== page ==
When to get MRI's for patients??

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    I was wondering If a patient has alzhiemers/dementia for (6yrs now) then they are in the middle of a manic episode, Yet within that episode is crying out in pain. The only way to assertain if they are REALLY hurt is to get an MRI right???

    But then comes the problem of keeping them still during there episode in order to do a MRI to determine to problem. Medicate them before MRI? What If there blood pressure goes too low? Is that a risk most hospitals wont take? Especially since the patient has alz/dem? Do you get the MRI done??

    And IF NOT... Call in Hospice and Then just give them comfort care?? and let them go NOT knowing if there ever REALLY was any pain to alieviate OR Do you think its the disease progressing to its end and making the patient "think" he/she has pain which Might not even have been there???
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  3. 3 Comments so far...

  4. 1
    How would an MRI help to find out if they are "really" in pain or not?

    If they act like they are in pain, then I medicate accordingly (tylenol works well for lots of alz pts)

    Is there something you aren't telling us?
    KelRN215 likes this.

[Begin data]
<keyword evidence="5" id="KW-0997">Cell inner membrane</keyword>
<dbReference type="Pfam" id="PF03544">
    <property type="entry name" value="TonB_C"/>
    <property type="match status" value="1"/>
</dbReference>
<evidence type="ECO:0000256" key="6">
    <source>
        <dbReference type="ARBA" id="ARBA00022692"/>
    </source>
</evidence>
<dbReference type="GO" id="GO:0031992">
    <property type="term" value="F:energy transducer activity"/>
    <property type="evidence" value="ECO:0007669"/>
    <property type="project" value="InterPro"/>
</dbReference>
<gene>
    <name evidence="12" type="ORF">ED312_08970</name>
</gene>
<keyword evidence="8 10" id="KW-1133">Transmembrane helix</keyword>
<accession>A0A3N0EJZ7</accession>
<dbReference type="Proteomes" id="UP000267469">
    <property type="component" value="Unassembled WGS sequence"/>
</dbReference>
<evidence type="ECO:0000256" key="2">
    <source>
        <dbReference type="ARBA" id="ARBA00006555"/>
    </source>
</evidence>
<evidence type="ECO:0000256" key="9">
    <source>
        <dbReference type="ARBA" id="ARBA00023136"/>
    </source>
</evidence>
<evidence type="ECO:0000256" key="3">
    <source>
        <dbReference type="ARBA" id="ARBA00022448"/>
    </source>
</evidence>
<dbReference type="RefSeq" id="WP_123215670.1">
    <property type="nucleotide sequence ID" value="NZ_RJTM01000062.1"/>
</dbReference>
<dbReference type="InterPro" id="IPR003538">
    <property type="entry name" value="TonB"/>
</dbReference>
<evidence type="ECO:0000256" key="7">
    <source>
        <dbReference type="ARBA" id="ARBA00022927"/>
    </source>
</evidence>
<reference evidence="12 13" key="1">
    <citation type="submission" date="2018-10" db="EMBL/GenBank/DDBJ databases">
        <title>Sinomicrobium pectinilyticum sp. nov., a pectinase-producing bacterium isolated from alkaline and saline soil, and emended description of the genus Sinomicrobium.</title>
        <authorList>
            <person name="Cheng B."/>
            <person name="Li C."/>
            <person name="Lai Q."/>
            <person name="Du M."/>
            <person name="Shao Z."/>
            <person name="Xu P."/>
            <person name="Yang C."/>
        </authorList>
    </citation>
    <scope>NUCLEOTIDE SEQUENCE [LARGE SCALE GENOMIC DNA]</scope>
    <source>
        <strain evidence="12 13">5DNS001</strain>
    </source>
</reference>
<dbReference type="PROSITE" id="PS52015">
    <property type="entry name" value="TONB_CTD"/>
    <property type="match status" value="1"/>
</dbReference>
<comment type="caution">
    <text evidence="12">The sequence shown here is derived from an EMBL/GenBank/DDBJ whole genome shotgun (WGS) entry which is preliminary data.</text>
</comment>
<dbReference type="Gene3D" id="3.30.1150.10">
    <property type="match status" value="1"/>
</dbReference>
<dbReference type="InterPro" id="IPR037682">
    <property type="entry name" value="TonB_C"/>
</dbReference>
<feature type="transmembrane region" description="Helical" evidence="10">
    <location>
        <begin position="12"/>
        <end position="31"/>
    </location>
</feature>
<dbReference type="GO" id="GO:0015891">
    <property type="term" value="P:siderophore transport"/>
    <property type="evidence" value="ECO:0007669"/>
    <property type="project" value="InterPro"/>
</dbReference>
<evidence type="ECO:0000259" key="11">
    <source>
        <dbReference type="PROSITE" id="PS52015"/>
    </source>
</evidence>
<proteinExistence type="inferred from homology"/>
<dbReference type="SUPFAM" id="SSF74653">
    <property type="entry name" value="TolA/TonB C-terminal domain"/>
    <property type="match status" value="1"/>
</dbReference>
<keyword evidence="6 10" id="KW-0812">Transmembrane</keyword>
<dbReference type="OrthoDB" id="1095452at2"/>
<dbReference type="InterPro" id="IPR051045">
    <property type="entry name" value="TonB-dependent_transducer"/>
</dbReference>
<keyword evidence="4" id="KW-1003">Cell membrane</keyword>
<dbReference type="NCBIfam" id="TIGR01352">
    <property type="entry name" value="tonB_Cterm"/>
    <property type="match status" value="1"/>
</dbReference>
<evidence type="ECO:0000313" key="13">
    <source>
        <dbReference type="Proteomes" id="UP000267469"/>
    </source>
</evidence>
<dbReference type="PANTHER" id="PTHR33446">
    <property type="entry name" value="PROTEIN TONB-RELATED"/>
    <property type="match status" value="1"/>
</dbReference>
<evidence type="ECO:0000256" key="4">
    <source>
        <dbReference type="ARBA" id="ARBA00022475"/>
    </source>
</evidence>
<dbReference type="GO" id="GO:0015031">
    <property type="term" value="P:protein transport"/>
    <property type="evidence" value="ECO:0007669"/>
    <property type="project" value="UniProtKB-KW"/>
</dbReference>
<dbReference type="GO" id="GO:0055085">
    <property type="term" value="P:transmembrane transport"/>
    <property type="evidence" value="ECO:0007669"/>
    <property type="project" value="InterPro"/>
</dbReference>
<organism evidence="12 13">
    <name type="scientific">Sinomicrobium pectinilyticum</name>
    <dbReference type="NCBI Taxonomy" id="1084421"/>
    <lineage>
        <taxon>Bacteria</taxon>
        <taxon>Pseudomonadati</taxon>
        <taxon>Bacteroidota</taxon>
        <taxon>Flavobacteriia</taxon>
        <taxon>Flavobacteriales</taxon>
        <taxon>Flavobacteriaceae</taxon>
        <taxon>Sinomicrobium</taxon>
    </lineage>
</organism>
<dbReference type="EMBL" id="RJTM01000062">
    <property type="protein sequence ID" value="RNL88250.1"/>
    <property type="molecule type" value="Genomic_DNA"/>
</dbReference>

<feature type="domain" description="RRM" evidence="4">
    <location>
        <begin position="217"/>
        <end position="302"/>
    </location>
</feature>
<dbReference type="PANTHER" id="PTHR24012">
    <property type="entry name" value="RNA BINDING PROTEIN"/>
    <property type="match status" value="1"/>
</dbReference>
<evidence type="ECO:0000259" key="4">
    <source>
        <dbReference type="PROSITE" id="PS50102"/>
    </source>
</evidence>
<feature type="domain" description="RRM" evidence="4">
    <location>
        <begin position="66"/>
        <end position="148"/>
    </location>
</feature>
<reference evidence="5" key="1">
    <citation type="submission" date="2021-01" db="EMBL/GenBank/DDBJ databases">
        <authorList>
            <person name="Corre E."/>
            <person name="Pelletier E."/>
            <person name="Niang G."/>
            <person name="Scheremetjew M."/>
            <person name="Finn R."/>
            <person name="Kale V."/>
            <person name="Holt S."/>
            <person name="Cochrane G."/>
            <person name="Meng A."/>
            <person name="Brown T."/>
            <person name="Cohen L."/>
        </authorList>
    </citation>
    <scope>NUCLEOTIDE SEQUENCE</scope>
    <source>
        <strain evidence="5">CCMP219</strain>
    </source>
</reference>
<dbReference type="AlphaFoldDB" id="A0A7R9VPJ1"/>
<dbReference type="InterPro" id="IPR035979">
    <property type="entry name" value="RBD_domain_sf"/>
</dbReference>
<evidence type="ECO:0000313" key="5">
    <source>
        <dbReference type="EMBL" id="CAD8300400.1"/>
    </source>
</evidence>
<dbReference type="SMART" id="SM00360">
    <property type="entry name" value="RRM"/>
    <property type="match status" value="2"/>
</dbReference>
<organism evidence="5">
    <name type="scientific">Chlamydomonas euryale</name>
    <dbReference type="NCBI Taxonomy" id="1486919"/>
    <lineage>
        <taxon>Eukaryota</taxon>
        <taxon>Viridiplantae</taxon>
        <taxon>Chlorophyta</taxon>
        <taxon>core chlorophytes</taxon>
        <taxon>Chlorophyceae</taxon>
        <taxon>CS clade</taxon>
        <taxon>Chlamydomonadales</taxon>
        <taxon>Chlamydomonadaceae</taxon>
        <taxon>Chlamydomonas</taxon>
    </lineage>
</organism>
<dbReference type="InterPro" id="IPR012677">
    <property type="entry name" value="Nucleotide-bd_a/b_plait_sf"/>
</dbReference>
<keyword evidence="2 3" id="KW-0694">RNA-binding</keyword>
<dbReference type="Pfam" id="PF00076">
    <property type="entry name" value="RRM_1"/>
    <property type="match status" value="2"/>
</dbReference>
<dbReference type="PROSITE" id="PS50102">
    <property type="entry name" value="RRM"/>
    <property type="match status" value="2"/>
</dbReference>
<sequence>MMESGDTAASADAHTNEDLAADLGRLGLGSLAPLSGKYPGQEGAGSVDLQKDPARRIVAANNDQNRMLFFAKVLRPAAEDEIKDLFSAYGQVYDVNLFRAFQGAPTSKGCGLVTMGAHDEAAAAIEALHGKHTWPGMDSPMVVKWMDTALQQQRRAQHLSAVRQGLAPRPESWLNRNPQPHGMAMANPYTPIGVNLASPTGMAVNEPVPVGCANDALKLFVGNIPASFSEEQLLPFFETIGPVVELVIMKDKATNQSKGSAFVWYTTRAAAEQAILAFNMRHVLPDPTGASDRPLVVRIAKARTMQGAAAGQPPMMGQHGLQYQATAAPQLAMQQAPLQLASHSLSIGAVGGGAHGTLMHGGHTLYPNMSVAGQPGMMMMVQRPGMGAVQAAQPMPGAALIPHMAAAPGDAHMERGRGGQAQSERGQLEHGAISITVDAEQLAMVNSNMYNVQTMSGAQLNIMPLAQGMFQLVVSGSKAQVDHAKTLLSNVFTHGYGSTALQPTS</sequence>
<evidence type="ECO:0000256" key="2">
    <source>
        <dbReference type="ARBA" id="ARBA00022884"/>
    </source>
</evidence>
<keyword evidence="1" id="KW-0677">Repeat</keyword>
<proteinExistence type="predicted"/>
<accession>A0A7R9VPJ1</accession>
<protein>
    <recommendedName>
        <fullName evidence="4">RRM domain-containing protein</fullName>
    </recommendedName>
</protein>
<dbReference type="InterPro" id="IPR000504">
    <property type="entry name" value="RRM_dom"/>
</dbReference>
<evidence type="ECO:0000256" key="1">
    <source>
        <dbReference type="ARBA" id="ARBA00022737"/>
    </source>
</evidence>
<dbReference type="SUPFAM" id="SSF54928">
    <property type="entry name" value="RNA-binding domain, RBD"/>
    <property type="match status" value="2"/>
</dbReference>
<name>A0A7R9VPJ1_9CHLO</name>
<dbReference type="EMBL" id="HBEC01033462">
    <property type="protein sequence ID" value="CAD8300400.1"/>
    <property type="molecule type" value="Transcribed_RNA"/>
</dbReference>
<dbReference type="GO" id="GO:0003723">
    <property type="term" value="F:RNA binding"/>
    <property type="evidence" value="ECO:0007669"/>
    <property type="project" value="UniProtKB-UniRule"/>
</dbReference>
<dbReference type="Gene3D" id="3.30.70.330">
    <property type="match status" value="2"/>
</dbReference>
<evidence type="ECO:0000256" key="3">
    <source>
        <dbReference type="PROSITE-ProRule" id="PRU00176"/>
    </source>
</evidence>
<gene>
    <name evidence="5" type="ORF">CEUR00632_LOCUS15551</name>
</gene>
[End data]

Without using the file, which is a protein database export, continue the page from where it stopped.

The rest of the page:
5. 0
    I also don't know how you think an MRI would tell if someone is in pain. Pain is subjective.

    With a progressive/degenerative disease, there are plenty of arguments to be made for NOT getting an MRI. If these patients are confused and can't sit still, they'd need to be sedated. Is it really worth putting them through that to get a test to tell you something that you already know based on clinical assessments?
  6. 0
    The simple answer is no. Pain is subjective; get a pain and palliative consult (not hospice).

    The OP could be talking about a fMRI which is used to study pain and analgesic effectiveness more objectively.
    That being said, I have never ordered an fMRI as I would always refer to a HEENT or onc specialist before it came to that.


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